Sajid Javid’s father, Abdul, came to Britain from Pakistan with a pound in his pocket and became a bus driver in Rochdale. As a six-year-old, Sajid used to interpret for his mother, Zubaid, who took 10 years to learn English. At one stage Sajid shared a room with his parents in a two-bedroom house where he lived with his four brothers. His school careers adviser told him to be a TV repair man since children like him should not aim too high. Instead he was the first in his family to go to university, became the youngest ever vice-president at Chase Manhattan bank and then went on to become a board member of Deutsche Bank before entering parliament in 2010.
We know this because Javid often evokes his personal story, as any skilled politician might, for effect. Monday, when he replaced Amber Rudd as home secretary, was no different. On his first day on the job, Javid insisted that the Windrush scandal was to him not just political, but personal. “Like the Caribbean Windrush generation, my parents came to this country from the Commonwealth in the 1960s,” he said. “So when I heard that people who are outstanding pillars of their community were being impacted simply for not having the right documents to prove their legal status in the UK, I thought it could be my mum, my brother, my uncle – even me.”
But, for all the talk about how Javid’s elevation should be celebrated as evidence of a government broadening its pool of talent at the highest level, the truth is that, were it up to the policies of this government, there would be no Javid. His father would never have been allowed in. And Javid’s OK with that. “It’s absolutely right that today we should have an immigration policy based more on skills,” he told the Telegraph three years ago.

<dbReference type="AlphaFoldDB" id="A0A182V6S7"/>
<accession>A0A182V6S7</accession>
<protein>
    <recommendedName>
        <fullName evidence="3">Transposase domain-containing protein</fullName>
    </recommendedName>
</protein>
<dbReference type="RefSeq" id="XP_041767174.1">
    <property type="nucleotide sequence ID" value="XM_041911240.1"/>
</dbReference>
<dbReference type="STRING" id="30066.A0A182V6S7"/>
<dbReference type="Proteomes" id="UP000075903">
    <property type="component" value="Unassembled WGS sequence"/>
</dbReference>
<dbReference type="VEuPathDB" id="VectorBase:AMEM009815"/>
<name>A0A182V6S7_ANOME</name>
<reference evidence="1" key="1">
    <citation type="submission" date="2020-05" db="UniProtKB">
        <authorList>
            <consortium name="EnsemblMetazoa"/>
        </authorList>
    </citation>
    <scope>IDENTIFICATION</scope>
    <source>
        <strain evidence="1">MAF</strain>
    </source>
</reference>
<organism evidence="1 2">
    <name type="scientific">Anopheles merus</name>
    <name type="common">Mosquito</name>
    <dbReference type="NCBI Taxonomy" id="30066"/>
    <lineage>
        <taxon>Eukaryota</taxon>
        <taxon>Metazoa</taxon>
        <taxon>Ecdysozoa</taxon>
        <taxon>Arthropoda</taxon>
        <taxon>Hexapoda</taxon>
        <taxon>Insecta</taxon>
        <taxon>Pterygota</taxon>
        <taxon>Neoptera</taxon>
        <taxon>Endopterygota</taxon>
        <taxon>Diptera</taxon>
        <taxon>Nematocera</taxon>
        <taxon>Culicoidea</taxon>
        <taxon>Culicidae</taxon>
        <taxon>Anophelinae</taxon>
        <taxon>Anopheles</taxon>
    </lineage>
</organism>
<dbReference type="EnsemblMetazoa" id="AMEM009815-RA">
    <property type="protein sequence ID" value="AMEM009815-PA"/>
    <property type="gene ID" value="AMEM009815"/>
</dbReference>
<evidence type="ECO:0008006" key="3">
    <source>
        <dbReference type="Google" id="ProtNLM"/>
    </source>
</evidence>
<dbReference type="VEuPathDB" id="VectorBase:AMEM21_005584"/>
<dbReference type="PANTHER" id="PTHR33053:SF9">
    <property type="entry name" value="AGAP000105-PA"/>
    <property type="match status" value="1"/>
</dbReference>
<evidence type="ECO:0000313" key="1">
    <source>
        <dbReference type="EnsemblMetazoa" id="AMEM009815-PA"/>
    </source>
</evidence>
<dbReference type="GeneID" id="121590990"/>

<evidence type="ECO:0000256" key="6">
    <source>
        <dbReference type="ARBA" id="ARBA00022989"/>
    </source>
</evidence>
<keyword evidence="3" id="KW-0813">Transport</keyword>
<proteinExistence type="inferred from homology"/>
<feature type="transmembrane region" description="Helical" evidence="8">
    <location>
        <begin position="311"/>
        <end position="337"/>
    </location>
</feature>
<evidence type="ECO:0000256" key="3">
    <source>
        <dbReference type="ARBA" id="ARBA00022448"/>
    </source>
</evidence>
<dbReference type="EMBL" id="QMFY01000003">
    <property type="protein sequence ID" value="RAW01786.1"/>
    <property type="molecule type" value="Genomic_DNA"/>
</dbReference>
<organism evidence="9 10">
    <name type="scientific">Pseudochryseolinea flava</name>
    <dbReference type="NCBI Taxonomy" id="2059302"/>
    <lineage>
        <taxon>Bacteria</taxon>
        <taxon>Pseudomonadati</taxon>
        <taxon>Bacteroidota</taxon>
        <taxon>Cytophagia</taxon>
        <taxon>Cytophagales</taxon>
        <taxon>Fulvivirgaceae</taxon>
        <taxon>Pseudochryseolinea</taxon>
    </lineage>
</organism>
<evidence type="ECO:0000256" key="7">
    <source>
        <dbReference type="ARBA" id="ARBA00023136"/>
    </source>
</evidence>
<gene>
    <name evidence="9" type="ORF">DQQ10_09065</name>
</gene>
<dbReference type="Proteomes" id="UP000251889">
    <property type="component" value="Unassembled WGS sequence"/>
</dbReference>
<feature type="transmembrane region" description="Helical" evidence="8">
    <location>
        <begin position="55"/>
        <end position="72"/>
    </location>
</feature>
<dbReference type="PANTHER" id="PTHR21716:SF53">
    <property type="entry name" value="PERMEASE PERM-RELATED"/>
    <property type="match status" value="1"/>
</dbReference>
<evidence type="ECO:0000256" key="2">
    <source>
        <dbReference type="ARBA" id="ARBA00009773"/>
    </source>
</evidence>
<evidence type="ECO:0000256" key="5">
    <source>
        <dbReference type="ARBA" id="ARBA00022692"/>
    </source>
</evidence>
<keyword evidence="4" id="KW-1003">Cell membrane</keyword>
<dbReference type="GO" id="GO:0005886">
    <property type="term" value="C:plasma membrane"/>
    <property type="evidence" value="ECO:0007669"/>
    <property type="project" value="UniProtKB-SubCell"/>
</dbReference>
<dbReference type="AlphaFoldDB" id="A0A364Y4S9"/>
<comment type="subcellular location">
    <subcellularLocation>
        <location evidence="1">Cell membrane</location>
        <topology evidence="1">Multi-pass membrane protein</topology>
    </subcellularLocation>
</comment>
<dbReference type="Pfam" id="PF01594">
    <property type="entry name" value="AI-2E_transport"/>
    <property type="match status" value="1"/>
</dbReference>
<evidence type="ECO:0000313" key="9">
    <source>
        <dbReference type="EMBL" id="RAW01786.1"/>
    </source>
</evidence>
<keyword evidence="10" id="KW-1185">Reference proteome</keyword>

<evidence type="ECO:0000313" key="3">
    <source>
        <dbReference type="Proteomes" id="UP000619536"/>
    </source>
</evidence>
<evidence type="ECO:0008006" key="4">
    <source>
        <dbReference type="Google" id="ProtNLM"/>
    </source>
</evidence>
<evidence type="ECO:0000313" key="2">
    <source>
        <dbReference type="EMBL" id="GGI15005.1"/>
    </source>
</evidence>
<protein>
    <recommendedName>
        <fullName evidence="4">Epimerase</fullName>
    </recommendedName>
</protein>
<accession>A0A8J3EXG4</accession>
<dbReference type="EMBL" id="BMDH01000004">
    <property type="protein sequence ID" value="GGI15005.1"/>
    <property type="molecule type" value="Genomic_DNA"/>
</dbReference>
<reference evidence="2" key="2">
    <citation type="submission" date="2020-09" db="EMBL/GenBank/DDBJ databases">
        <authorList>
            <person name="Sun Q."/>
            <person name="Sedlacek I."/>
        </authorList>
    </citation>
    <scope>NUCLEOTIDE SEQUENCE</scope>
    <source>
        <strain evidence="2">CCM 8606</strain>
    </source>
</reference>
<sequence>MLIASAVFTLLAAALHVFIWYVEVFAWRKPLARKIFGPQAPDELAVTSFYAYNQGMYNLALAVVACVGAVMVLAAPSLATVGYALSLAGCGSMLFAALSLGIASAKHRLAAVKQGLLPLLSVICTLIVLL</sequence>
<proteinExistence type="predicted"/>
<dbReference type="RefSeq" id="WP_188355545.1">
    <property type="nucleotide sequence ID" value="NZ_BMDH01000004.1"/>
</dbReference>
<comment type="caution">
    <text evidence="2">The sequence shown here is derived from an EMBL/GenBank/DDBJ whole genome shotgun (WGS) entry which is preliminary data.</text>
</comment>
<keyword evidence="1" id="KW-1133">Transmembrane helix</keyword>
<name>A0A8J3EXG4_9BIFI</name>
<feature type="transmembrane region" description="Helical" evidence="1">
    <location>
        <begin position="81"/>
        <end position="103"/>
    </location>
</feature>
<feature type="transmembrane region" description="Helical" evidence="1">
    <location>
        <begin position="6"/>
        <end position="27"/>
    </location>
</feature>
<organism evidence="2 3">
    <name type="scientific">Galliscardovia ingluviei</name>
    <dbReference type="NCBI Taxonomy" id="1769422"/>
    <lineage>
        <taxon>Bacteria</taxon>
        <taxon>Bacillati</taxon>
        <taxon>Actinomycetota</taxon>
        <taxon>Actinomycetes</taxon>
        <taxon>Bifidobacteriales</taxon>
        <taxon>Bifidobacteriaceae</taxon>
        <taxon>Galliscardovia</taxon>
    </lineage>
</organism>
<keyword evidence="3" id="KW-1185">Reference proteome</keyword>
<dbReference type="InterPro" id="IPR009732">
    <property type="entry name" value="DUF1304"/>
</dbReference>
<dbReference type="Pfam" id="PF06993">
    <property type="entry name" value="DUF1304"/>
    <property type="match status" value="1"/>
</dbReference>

If ever there was an illustration of the distinction between the symbolic value of representation and the substantial need to redress systemic inequality, it is this: a man who extols his own story as an example of what is possible, even as he actively seeks to ensure that this story should be denied to those who come after him. To those who see diversity as an end in itself, rather than a means of securing greater equality and less discrimination, Javid’s promotion denotes meaningful progress. That is the sloppy liberal thinking on which rightwing opportunism thrives, and which Angela Davis once described to me as “the difference that brings no difference and the change that brings no change”. Symbols should not be mistaken for substance, lest we end up not with equal opportunities for many, but photo opportunities for a few.
But they should not be dismissed as entirely insubstantial either. In a cabinet where there are more former Oxford Union presidents than there are minorities, it matters that the state school-educated son of Pakistani migrants has a top job that covers policing, immigration and security. He brings a set of experiences, from discrimination to family poverty, that are lacking in the highest levels of government.
The fact that he is a millionaire and a Tory does not insulate him from racism. On the Guido Fawkes website, a Conservative site where bigots go to reinforce their rage, his appointment was greeted with the following comments: “It rather appears the white man’s burden has moved in with us for good”; “He’s looking forward to being joined by millions of others from Turkey”; and “Never trust an Arab.” (Let’s forget that Pakistan is not in the Arab world and further from Turkey than Britain.)